Monday, November 23, 2009

Broad and broadband

Much is being made over some recent comments by the CEO of AAPT Paul Broad that criticise Government policy making with respect to the National Broadband Network (the NBN). These comments are really part of a long running critique by Broad, and also reflect yet another strategic error by Telecom New Zealand with its AAPT asset.

I've found three Broad comments on the NBN to reference. The first was at the time of the bids for NBn 1.0 closing where Broad questioned the need for the additional speed. More significantly he indicated that the need for more broadband could be simply solved as;

There's willingness from all industry participants in this debate to pull a chair up to the table and ensure the access rules we play by prevent any one player obtaining an advantage.

This rather naive view was followed by an immediate criticism once the NBN morphed into NBN 2.0 (the FTTP) where he appeared on Lateline Business and criticised the economics of the proposal. At core however was his comment;

Getting speed into parts of the economy, where it hasn't got speed: right thing to do. But, please, don't duplicate what's already out there. Recognise that we've actually grown speed in this market considerably in the last two or three years, leveraged what we've done, incrementally changed the investment profiles that all of us have made. And we as a nation'll be better off.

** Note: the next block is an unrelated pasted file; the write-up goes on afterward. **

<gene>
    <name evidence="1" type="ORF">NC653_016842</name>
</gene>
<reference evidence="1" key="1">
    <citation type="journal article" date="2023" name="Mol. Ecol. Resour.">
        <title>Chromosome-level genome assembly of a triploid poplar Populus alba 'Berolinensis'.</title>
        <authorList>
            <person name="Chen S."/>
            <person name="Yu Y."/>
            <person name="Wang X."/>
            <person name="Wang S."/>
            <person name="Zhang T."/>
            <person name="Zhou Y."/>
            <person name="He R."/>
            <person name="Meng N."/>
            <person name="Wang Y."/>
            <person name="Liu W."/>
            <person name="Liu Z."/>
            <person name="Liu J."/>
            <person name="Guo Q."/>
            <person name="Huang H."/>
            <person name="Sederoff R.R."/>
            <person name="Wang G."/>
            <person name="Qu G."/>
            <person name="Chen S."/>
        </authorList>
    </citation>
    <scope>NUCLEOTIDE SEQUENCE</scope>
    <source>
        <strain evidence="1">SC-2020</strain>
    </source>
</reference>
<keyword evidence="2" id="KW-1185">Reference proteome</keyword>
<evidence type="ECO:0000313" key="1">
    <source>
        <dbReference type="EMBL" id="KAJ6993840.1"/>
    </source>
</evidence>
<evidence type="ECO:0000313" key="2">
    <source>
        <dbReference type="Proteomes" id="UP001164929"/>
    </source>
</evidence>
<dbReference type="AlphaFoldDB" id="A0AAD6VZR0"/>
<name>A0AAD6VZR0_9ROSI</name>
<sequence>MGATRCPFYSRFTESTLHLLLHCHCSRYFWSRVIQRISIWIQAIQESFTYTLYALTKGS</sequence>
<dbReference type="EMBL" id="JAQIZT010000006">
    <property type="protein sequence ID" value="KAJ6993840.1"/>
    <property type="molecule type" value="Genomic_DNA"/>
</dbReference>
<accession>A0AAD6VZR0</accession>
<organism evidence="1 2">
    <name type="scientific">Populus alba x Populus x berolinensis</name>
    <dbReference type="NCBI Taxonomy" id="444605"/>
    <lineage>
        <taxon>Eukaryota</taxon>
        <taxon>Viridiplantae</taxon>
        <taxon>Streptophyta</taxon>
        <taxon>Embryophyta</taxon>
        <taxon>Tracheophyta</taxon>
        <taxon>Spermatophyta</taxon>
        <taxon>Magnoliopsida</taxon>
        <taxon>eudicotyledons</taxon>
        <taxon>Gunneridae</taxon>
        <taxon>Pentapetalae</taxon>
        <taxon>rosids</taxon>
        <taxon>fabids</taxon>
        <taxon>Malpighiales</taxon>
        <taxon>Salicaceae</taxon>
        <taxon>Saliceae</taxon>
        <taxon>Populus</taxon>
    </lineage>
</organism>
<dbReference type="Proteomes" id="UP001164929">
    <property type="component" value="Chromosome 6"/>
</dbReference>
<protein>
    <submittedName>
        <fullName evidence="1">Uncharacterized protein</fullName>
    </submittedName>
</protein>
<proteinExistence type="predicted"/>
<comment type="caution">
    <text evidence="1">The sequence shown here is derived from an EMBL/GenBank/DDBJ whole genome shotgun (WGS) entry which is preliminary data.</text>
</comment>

His most recent comments appeared in the Oz where he claimed there was no need for the NBN and that it really was just a ploy to separate Telstra, saying;

The NBN is absolute rubbish. It is a political ploy to separate Telstra. It is a political tool to beat Telstra up with because (former Labor government communications minister Kim) Beazley got it wrong all these years ago when they formed Telstra. This is a way of trying to correct it.

Apart from the fact that the real decision not to separate was made by the Howard government (at privatisation) this statement is big on the claim that the NBN is only about industry structure.

The reality is that since its inception the NBN has been a plan with TWO goals. The first is to create the national broadband infrastructure needed for the 21st Century, the second has been to correct the market structure issues in the industry (that lay at the heart of Broad's first set of criticisms). The need for intervention to achieve the infrastructure outcome has been clear ever since Telstra announced in 2005 that it wanted to speed up the CAN, but do so in a way that denied their existing wholesale customers access or did so without regulation. The need for intervention was further revealed by the policy cock-up of the Howard Government in proposing to conduct a tender for policy outcomes (the plan of the original expert panel).